Maybe I should have made the siuation more clear:
Protestant man A who was never married but was baptized before marries Protestant woman B who had been baptized before and married three times before–all to protestant men who she subsequently divorced.
The couple are married by a federal judge thus making it the protestant man’s A first marriage and the protestant woman’s B fourth marriage.
After being married protestant husband #4 realizes wife has schizophrenia but tries to help her the best way he can.
Her first protestant husband dies.
The couple later on decide to convert to the Catholic faith but finding themselves in a state of mortal sin live as brother and sister awaiting annullments from her two other Protestant marriages because since she had severe schizophrenia she wasn’t able to give full consent of her will.
Later on the marriage Tribunal grants both of those annullments.
The Protestant Couple has now been married to one another for 24 years–has been going to mass but not taking the eucharist–and every night has prayed an act of contrition promising God that they will indeed confess all their sins at the first opportunity once the Tribunal has rendered its decision to their Catholic parrish priest so they can receive the Eucharist and be confirmed as Catholics.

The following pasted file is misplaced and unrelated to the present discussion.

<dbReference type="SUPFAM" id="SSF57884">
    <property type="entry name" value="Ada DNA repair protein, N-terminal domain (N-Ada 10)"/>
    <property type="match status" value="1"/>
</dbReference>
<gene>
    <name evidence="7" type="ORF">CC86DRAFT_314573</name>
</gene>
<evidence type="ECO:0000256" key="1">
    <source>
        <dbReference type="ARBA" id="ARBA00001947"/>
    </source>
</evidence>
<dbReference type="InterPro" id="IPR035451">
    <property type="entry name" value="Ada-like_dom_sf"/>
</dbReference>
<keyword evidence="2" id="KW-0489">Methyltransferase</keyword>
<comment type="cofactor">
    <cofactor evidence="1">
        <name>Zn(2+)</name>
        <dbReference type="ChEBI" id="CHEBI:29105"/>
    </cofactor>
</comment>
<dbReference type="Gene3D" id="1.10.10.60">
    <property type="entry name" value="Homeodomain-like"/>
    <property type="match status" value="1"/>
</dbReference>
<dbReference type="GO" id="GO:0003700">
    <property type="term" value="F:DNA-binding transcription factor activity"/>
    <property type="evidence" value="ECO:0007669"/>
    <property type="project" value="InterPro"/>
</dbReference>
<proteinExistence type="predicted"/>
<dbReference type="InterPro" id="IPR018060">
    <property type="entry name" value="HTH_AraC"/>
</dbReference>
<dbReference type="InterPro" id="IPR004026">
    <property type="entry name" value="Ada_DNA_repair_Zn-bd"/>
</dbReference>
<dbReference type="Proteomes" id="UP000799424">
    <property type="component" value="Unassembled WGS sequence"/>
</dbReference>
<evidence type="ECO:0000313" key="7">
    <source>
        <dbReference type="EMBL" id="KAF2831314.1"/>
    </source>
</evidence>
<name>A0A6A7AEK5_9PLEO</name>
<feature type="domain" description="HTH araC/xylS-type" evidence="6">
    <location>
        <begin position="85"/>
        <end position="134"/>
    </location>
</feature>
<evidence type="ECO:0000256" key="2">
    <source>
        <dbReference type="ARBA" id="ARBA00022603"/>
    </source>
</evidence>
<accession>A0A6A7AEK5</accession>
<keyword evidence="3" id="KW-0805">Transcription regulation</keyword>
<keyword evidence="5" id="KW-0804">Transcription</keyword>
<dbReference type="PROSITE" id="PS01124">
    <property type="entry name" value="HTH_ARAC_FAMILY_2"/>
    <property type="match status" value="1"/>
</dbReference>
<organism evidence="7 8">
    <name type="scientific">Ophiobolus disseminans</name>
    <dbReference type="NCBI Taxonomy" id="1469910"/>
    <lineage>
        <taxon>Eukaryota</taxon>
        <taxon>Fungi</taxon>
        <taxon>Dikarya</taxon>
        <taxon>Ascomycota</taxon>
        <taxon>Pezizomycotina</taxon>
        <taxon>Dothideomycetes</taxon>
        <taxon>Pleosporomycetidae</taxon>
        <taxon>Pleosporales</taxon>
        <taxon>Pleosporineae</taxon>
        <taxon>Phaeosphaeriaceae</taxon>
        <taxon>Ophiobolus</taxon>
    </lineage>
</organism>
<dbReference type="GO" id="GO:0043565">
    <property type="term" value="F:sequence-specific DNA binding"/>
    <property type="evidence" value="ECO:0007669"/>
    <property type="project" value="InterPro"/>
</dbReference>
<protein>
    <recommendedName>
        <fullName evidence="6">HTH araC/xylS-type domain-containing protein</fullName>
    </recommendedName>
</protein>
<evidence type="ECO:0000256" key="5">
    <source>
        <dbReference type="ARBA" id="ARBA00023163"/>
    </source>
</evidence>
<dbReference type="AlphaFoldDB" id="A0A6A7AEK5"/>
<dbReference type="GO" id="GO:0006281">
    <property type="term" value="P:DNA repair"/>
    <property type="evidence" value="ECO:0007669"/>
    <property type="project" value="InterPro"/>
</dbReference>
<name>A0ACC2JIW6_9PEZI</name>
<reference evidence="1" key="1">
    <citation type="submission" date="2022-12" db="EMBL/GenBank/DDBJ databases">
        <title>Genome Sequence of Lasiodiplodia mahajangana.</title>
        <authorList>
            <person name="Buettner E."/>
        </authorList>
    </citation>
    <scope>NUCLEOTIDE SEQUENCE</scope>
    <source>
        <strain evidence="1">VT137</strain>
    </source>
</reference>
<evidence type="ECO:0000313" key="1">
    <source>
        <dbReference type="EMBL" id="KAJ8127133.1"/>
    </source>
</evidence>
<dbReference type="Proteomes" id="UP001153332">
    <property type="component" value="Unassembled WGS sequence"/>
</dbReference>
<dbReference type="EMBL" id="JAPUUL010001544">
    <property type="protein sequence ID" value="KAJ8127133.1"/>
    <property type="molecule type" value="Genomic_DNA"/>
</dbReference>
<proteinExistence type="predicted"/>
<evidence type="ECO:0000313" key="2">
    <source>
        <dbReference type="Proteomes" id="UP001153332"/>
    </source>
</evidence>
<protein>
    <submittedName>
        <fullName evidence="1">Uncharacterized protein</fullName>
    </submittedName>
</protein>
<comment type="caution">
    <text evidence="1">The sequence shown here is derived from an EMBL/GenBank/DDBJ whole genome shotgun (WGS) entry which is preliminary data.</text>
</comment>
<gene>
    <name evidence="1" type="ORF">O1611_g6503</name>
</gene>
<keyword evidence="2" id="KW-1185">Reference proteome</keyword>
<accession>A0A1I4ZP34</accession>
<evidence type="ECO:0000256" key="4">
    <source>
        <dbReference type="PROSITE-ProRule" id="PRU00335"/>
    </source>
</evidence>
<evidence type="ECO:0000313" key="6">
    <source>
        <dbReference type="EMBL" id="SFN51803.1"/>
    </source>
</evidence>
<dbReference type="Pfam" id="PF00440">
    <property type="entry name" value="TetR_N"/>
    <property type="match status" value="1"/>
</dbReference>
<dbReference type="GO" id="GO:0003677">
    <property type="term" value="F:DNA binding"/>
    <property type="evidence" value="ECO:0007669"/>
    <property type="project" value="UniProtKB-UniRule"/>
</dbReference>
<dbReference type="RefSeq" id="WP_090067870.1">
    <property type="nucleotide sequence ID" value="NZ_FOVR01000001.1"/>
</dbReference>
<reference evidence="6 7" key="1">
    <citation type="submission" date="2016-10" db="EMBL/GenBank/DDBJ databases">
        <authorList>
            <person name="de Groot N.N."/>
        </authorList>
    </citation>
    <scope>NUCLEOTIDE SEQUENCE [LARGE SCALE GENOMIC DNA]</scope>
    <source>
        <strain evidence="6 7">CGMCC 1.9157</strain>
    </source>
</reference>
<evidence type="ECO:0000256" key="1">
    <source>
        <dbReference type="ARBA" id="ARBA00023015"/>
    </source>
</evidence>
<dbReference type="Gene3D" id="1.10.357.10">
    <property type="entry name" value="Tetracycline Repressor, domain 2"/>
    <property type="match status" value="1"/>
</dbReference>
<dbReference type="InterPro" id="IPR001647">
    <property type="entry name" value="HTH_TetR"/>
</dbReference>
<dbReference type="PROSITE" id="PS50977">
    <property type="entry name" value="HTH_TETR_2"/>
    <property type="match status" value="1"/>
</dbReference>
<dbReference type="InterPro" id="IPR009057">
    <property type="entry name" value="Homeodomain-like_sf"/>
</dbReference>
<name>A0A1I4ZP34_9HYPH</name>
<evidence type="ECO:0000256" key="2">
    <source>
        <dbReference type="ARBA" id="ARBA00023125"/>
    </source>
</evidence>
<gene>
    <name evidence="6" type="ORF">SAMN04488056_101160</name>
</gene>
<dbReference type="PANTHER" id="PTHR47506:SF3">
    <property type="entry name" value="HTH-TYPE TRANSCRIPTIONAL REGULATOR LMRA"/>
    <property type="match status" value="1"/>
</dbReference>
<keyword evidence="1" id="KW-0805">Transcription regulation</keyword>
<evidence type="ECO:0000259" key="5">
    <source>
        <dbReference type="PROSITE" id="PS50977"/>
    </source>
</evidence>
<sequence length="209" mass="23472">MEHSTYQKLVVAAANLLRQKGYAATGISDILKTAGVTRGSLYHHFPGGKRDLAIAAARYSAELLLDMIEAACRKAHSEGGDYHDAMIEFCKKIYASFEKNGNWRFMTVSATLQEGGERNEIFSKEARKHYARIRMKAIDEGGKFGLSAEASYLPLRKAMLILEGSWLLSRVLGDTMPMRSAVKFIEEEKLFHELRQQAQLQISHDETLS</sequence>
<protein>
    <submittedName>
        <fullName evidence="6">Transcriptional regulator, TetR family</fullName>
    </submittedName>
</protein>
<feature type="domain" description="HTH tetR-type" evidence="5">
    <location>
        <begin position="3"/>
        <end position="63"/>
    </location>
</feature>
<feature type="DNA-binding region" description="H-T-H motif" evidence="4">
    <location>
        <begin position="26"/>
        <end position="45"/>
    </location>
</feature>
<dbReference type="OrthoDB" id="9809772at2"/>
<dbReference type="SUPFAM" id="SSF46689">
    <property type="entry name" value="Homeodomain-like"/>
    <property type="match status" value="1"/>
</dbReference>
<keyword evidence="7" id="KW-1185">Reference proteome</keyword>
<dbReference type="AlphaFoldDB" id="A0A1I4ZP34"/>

What is the timing–is it confession first–go to all the RCIA classes–confirmation and Eucharist at Easter vigil and THEN convalidation
should the convalidation come before they enter the Catholic Church?
I would think that if one husband had died and the other two marriages were annulled that the last marriage–even though it was between two Protestants by a federal judge in a civil ceremony would be considered VALID but not sacramental.
That being the case would it be appropriate for that Protestant Couple who do become Catholic at Easter vigil to: on the following Mercy Sunday since they aren’t cradle Catholics and have built up over 40 years of temporal punishment have their Valid marriage as protestants Convalidated and made sacramental in the Catholic Church on Mercy Sunday so if St.Faustina’s private revelations are indeed true–
not only would they be sacramentally married but maybe even be able to start their marriage with a clean slate free from temporal debt
due to the special grace given to those who trust in Jesus and fulfill His conditions for that promise of Mercy on Mercy Sunday?
In other words–what more wonderful way to end on the Octave day of Easter for the newly Catholic and sacramentally married couple?
It just seems to me that in the late afternoon of Mercy Sunday to have a convalidation and partake of the Eucharist would the the best way I can think of for the couple and their new parrish friends to experience another facet of God’s Mercy!
I just wondered if anything had changed in convalidations between 1962 and now–I figured that if anybody knew the Right way for a Convalidation to be done it would be the people here at the traditionalist forum.